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Toronto Councillor Doug Ford, left, and his brother Mayor Rob Ford speak during a council meeting at City Hall on Nov. 13, 2013.

KEVIN VAN PAASSEN/THE GLOBE AND MAIL

Less than one week after Toronto's Newstalk 1010 announced the cancellation of their controversial Sunday afternoon radio talk show, Mayor Rob Ford and his brother Doug have landed another plum media gig, as hosts of Ford Nation, a new weekly talk show scheduled for Monday evenings on cable channel Sun News Network.

"It is the age of reality television, and there is nothing more real than the Fords," said Kory Teneycke, the network's vice-president.

The one-hour, pre-taped show will air at 8 p.m. (ET), a timeslot currently occupied by Ezra Levant's The Source.

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The move comes less than two weeks after Sun, which is battling low viewer awareness and poor penetration – it is in about only 40 per cent of Canadian homes – said it was scrapping its daytime news programming in favour of opinion-oriented shows. In landing the Fords, Sun has scored two of the world's biggest media stars of the moment, ensuring high viewer interest for the Monday, Nov. 18 premiere.

For the Fords, who have been under fire from media outlets around the world over the past two weeks, the show offers a friendly environment that could allow them to get back on message.

Sun is calculating that the programs bookending Ford NationThe Arena with Michael Coren, and Byline with Brian Lilley – will benefit from the increased tune-in.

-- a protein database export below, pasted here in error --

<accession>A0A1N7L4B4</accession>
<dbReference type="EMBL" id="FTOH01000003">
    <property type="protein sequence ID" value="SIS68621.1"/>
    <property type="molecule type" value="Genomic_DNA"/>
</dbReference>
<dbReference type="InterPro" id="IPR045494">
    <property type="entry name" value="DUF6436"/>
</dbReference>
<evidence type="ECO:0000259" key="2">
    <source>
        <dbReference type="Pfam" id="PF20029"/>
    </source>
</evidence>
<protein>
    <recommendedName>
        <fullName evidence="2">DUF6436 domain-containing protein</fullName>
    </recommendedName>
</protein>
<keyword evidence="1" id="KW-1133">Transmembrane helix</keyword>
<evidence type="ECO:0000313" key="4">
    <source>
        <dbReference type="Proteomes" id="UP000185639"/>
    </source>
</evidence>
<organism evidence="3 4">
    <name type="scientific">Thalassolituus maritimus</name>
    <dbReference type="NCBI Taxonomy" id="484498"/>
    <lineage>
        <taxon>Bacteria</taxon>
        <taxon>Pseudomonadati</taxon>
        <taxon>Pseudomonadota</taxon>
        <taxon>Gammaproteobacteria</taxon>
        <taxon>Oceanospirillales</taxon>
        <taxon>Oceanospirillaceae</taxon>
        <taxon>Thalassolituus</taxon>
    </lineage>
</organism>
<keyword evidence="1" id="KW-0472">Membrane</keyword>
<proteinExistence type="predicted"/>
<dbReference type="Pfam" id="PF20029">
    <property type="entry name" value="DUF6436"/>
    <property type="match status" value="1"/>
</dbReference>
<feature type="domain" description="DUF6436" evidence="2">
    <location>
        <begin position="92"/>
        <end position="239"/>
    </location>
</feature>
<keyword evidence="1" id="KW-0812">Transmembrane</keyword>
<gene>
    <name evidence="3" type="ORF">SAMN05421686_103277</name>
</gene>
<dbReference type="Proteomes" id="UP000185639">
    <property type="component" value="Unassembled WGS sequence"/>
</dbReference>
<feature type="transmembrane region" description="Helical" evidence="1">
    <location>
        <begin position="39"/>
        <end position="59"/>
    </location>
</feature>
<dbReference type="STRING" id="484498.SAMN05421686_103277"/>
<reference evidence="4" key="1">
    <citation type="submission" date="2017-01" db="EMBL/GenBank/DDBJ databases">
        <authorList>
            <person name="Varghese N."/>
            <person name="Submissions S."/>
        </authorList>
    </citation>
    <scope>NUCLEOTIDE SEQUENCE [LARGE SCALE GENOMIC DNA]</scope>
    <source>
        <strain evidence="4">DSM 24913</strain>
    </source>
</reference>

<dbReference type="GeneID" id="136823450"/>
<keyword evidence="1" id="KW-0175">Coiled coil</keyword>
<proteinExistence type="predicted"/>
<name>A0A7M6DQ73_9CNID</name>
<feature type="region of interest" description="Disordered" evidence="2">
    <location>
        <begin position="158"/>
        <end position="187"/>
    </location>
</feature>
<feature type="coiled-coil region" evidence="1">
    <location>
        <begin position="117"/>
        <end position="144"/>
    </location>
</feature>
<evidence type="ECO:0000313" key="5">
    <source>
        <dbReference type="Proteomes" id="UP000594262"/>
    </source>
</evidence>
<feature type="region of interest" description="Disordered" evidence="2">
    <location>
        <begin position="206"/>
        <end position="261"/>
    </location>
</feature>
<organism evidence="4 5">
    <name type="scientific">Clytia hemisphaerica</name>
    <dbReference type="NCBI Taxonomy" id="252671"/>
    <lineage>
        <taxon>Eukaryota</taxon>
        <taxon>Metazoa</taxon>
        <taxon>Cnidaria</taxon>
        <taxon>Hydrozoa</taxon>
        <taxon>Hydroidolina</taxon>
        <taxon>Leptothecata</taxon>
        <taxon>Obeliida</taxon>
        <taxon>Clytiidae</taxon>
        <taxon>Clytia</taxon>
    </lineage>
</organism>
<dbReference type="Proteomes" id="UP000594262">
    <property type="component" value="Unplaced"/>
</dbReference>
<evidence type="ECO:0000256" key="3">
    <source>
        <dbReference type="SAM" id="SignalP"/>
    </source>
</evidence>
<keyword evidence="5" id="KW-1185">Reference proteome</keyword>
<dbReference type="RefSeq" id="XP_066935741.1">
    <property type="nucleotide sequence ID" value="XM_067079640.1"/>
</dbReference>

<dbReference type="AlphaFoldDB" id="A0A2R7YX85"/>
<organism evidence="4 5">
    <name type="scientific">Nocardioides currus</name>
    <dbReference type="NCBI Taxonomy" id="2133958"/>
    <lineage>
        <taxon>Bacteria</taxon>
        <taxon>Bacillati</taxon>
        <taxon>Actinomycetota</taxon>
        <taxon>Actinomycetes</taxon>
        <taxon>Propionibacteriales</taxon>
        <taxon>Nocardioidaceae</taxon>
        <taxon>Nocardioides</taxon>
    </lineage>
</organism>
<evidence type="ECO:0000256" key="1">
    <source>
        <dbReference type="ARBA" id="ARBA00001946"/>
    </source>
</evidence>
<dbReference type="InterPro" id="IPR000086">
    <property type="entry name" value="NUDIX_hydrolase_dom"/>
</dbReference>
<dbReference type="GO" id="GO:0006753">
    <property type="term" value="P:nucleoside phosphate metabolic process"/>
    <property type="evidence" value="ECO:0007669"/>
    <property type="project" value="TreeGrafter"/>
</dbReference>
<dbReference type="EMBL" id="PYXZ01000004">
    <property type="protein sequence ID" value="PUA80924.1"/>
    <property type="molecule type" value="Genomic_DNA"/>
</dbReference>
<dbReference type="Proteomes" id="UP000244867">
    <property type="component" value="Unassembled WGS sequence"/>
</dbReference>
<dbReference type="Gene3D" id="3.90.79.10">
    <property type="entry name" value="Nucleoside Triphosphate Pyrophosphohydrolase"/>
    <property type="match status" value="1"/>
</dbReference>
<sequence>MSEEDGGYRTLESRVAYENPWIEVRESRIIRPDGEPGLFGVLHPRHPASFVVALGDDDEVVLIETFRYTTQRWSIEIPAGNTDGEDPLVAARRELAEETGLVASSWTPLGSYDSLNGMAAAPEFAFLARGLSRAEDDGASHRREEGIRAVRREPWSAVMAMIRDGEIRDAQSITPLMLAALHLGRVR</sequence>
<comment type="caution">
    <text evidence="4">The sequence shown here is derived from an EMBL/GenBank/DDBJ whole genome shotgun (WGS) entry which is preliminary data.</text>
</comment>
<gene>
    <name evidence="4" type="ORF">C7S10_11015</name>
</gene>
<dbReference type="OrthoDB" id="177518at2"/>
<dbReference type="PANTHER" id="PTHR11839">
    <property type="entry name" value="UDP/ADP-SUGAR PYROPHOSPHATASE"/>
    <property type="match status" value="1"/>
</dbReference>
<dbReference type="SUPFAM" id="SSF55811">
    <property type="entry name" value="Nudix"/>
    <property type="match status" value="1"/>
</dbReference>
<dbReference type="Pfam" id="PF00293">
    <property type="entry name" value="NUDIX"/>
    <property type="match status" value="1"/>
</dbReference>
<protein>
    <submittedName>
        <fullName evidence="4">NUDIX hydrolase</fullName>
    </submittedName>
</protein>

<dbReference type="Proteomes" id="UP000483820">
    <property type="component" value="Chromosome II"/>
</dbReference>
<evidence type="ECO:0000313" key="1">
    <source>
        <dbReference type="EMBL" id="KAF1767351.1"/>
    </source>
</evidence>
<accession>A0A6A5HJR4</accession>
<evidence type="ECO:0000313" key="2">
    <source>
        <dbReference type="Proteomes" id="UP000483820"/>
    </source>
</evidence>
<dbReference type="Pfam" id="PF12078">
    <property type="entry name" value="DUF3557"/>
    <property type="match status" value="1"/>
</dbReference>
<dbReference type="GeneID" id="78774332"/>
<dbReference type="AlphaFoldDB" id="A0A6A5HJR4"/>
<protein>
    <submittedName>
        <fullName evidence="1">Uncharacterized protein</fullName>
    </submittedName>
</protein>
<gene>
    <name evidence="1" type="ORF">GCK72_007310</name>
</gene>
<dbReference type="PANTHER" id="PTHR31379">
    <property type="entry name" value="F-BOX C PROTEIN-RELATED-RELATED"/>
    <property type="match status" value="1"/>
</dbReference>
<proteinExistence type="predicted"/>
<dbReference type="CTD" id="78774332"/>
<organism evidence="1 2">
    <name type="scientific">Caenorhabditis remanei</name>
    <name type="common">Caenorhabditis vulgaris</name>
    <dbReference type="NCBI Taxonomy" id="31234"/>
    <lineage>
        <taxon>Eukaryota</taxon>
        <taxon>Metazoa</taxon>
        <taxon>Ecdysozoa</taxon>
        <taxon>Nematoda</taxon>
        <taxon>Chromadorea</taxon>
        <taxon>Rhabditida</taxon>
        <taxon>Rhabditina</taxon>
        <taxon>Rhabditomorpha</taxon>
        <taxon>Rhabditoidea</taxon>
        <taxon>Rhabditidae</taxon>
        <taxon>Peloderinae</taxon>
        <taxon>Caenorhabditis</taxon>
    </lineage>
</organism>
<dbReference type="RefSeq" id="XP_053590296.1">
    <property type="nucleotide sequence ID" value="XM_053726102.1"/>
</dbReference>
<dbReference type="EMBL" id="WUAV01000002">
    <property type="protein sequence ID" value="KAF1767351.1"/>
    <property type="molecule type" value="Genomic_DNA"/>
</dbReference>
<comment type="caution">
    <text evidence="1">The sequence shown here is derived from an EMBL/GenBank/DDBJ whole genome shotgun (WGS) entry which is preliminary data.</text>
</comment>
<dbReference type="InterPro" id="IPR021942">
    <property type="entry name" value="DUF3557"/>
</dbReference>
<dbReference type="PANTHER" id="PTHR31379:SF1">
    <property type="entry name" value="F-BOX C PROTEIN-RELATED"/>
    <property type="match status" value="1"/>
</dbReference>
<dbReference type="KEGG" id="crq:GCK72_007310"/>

But it also could risk offending the network's base: Even the Toronto Sun, owned by Sun's corporate parent, Quebecor Inc., has turned away from the Fords, calling repeatedly over the past two weeks for the mayor to resign. And other formerly friendly media are turning, too: On Wednesday afternoon, radio host Bill Carroll of Toronto's AM640 said he had turned down an offer from Doug Ford for an on-air interview, "because I'm tired of the non-answers."

There is little to ensure Ford Nation will be more than a novelty act. While journalists and Toronto's political class tuned in to the Fords' Newstalk broadcasts, the show averaged a 3.7 share, indicating fewer than 4 per cent of people listening to the radio on Sunday afternoons – a notoriously quiet time – tuned in.

Even if the Fords catch on with Sun viewers, their tenure may still be short-lived. Federal regulations prohibit a candidate who is campaigning for elected office from being an on-air TV or radio personality. In municipal elections, a candidate must vacate his or her on-air position two months before voting day. Sun News would therefore have to replace the Fords by Aug. 27, 2014, if both run for re-election.

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